Monday, June 25, 2018

Doo-wop Legends at the 100 Club

The Apollo Theatre in Harlem of the 1950s was recreated at the 100 Club in London last night when three original doo-wop singers appeared on stage at the latest Tales From The Woods show. Sadly there was a less than capacity audience, consisting mostly of older music fans, but the performances were top notch and this was definitely a night to remember.
Backed by the ever excellent Tales From The Woods Band, and supported by the superb Barcelona based doowop quartet The Four Candles (aka the Velvet Candles), John Cheatdom, Tommy Hunt and Gaynel Hodge, have a combined aged of over 240 years, but they have still got the sweet voices that served them so well back in the day. After an introduction from Keith Woods, who has masterminded all the TFTW shows over the last ten years or so, the band played four numbers, two instrumentals and two - Don't Come Knockin. and Chicken Shack Boogie - on which lead guitarist John Spencely took the vocals.
The sound seemed a bit muddy at this stage but it improved once the Four Candles (pictured above), who performed for the remainder of the show, took the stage.Their lead singer Augie Burriel took the lead on several classic numbers, including the Velvets' Tonight, Dance Girl Dance, Little Darling and She's The Most, while the soft tones of Miguel Garro sang Fools Fall In Love, Cry Cry Cry and the Cleftones' Heart And Soul. This was harmony group singing at its very best - something we've come to expect from this group over recent years. They look right, with their white jackets with bow ties and their choreographed stage moves, and they sound right too: a throwback to the doo-wop groups of the fifties.
First solo act on stage was John Cheatdom, who had spells with the Velours and Penguins and was with the Platters for over 30 years. Wearing a colourful music themed jacket, John has a light high voice, with a slightly unnerving falsetto at times, and came across strongly on ten numbers, including Tears On My Pillow, some Platters songs (The Magic Touch, My Prayer and Harbour Lights), the Velours' Remember and the Fiestas' So Fine. He followed with a solo effort on Unchained Melody, the soft Remember When, Can I Come Over Tonight and, as an encore, Gloria. John said he became a doo-wop singer after seeing Billy Eckstine and the Ink Spots 60 years ago, and he hasn't looked back since. But, he said, it was a pleasant change to be backed by a full band, rather than a backing tape.
Next up was the star of a previous TFTW show, the ageless Tommy Hunt, who has had careers both in doo-wop and in soul. Now 85 his sense of humour and vocal ability remains undimmed and he was an absolute delight. This was very much a Flamingos set and he described the Candles as the new Flamingos (someone in the audience suggested they should be called the Flamencos), and included many of their best known numbers. He began with Ko Ko Mo, moving on to the Sam Cooke penned Nobody Loves Me Like You, and the rather drone-like A Kiss From Your Lips. There was rock and roll with Crazy Crazy Crazy, sweet harmony with Lovers Never Say Goodbye, a baion beat on Your Other Love and Besame Mucho, and - a song he apparently hates - Heavenly Angel. Always a highlight in a Tommy Hunt/ Four Candles set, Paul Robeson's Ol' Man River went down a storm, and finally the upbeat Jump Children rocked the joint. Tommy left the stage, but obviously he couldn't go without singing the Flamingos' greatest hit, I Only Have Eyes For You, which completed a set of the highest class.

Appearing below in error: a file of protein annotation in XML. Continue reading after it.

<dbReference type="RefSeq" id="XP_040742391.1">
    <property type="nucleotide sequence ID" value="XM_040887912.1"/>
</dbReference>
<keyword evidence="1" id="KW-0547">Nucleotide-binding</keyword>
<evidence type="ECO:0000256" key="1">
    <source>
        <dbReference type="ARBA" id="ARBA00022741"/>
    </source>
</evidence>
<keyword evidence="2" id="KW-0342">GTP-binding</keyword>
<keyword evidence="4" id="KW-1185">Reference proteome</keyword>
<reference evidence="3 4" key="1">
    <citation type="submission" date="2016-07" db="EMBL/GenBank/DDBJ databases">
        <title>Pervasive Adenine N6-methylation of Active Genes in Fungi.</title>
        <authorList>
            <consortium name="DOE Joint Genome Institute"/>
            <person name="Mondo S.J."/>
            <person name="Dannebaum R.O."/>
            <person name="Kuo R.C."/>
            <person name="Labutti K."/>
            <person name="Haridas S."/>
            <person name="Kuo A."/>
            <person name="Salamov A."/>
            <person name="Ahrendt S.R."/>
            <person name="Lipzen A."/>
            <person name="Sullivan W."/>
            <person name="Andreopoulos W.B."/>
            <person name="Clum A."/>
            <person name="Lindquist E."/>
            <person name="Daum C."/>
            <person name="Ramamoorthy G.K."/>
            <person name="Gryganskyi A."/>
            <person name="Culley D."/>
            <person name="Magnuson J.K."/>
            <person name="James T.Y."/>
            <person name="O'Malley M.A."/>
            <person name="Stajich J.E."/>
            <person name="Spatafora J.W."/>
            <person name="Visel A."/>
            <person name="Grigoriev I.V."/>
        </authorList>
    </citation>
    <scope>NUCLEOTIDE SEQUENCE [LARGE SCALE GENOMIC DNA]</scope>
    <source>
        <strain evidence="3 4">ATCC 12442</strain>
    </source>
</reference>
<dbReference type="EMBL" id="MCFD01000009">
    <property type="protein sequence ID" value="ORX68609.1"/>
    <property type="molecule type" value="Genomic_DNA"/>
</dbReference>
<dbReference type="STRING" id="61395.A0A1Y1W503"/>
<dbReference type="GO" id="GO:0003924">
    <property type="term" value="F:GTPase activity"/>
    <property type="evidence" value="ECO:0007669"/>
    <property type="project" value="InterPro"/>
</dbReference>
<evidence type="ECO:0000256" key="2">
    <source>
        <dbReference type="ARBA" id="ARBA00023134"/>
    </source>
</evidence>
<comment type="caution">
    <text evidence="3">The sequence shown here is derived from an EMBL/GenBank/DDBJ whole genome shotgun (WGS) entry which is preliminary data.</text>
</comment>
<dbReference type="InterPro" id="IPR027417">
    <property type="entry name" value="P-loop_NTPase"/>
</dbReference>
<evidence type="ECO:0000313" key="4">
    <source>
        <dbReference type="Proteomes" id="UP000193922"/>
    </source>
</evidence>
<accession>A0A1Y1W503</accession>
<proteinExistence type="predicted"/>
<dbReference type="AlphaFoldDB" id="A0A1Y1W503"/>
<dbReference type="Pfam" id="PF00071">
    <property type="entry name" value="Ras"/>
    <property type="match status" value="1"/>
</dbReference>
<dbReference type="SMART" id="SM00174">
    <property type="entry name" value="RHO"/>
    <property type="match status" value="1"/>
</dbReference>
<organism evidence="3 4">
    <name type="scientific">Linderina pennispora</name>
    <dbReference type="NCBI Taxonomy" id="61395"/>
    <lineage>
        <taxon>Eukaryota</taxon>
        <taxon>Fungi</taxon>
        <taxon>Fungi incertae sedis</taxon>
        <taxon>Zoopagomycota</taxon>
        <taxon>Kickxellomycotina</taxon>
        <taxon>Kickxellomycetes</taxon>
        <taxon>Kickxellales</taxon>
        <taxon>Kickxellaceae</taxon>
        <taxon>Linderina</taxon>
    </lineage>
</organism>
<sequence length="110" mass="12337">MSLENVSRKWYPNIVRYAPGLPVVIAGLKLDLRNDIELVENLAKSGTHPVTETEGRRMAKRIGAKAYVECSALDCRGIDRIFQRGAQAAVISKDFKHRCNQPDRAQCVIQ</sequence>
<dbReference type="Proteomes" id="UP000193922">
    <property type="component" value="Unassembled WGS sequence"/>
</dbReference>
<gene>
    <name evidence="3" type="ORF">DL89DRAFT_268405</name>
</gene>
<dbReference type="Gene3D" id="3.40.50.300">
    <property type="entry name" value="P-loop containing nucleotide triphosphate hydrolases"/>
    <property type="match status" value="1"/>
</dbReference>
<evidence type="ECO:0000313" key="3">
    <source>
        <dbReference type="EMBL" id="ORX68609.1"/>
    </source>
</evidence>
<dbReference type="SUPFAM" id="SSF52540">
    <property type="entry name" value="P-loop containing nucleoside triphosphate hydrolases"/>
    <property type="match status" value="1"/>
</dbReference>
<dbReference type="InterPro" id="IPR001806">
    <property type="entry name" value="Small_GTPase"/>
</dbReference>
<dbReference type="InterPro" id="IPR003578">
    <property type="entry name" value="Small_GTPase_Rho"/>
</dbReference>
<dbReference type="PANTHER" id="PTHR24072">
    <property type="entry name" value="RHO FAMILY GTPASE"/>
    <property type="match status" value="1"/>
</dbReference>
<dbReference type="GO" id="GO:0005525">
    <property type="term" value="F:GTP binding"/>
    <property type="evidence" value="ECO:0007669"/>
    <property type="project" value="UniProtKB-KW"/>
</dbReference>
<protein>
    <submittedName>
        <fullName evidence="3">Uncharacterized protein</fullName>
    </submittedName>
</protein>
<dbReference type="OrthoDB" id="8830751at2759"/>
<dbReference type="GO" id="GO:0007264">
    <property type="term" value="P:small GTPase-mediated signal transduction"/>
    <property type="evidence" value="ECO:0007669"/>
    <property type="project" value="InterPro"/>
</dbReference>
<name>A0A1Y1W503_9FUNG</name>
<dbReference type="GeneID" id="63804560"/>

The third doo-wop legend, Gaynel Hodge, was a little late coming to the stage so we were treated to Shake Rattle and Roll by Jackson Sloan (pictured above with DJ John Howard), before the ex member of the Hollywood Flames and the Turks, dressed in a dark suit and sun glasses appeared. Gaynel, who I saw at Rhythm Riot a few years ago, kicked things off with The Hollywood Flames' Buzz Buzz Buzz, followed by the somewhat lugubrious Emily. Then came I'm In Love and the latin flavoured Hey Senorita. Gaynel was at one time a member of the Penguins and co-wrote the classic Earth Angel, a song he sang while taking Claire Hamlin's place on keyboards, before tackling the Platters' Only You, Little Bitty Pretty One, I'm A Fool, Rockin' Robin and It's You. Gaynel mumbled a little between songs but his vocals were good and this was another strong set.
Finally all three acts came on stage for a finale of So Fine, with enthusiastic applause from the audience. Keith Woods must again by congratulated on putting on this fine show, and the Tales From The Woods Band, this time augmented on sax by Nick Lunt, also deserves the highest praise, as do the Four Candles. Such a shame that a show of this quality wasn't sold out. Why is it that doo-wop doesn't attract a younger audience, whereas the equally venerable rockabilly does?
Here are some photos of members of the band, namely John Spencely, Claire Hamlin and sax players Alex Bland and Nick Lunt.
Here's Jackson Sloan on stage.
The man who made it all possible Keith Woods.
Finally, here's one of me with John Cheatdom.


At 4:34 pm , Anonymous Tony aka Pismotality said...

Good review - wish I'd gone now! Tommy Hunt was interviewed around this time by Spencer Leigh for BBC Radio Merseyside's On the Beat - don't think it'll be available now but I have written about it here:


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